Questions About Crime? ‘Coffee with a Cop’ Offers Answers, JavaFebruary 21, 2013
"Coffee with a Cop" 7-9 a.m. Thursday at The RoseFebruary 27, 2013
Users may sort, filter, visualize data
February 21, 2013 — The Salt Lake City Police Department has launched a new webpage that enables the public to view and sort a database of calls for police service, information that is also fed into the city’s free alerts service at (no longer in service).
“The public expects this level of transparency,” said Chief Chris Burbank. “My hope is that it will help to educate the public about the number and types of calls for service, as well as demonstrate the extent of police activity in the city.”
A call is posted to the new webpage, slcpd.com/policecallsforservice, as the responding officer clears it — a delay that gives the officer time to verify the call, respond safely, and secure the scene for investigators before the information is made public. The webpage displays data by the following categories:
- Case number
- Call type
- Approximate dispatched address
- Cleared time
- Closed call type
- Report status
After 48 hours, calls drop off the webpage. Archived data is available online at data.slcgov.com, a site which enables users to sort, filter, visualize, export, discuss or embed a variety of the city’s public information.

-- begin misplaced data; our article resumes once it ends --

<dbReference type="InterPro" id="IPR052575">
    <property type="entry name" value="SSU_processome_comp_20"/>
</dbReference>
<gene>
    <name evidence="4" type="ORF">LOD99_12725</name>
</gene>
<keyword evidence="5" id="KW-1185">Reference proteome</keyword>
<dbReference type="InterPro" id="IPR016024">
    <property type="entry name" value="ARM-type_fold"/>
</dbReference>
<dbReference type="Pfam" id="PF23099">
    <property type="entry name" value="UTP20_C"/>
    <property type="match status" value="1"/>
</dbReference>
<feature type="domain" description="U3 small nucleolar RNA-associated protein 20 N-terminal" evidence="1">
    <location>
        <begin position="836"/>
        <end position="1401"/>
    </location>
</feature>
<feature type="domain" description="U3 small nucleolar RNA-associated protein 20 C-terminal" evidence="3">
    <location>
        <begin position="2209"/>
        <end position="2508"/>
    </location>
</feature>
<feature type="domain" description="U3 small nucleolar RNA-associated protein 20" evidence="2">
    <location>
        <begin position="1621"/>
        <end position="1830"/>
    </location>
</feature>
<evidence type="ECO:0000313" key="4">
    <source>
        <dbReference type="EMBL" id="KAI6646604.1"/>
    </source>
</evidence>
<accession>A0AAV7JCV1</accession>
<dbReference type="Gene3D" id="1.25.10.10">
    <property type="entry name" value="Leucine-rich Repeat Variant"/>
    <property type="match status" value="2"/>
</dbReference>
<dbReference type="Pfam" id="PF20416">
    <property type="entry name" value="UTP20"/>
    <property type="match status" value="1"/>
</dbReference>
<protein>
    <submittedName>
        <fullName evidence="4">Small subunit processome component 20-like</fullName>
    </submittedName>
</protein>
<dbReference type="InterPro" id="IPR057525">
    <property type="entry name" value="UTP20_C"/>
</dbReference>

“This data may be overwhelming to some members of the public, so I encourage them to reach out to their Community Intelligence Officers for context,” Burbank said, noting that all information on the calls-for-service webpage is preliminary, subject to change, and does not necessarily indicate a crime has occurred. In fact, on an average day, SLCPD receives about 630 calls for service, approximately 175 of which result in a report.
The new database also feeds the alerts function of (no longer in service), a free online service where the public may create a user account and set up alerts within a specified radius of an address. This feature and the new calls-for-service webpage, said Burbank, are just two new ways the Department is increasing transparency and communication with the community it serves.
“This will empower the public and enable them to participate more fully in making the city safer,” said Burbank, “for the Point at which we barricade ourselves inside our homes in the face of criminal activity is when we allow criminals to thrive.”
Contact: Reporters seeking comment should contact the Public Information Officer at 801.799.NEWS (6397).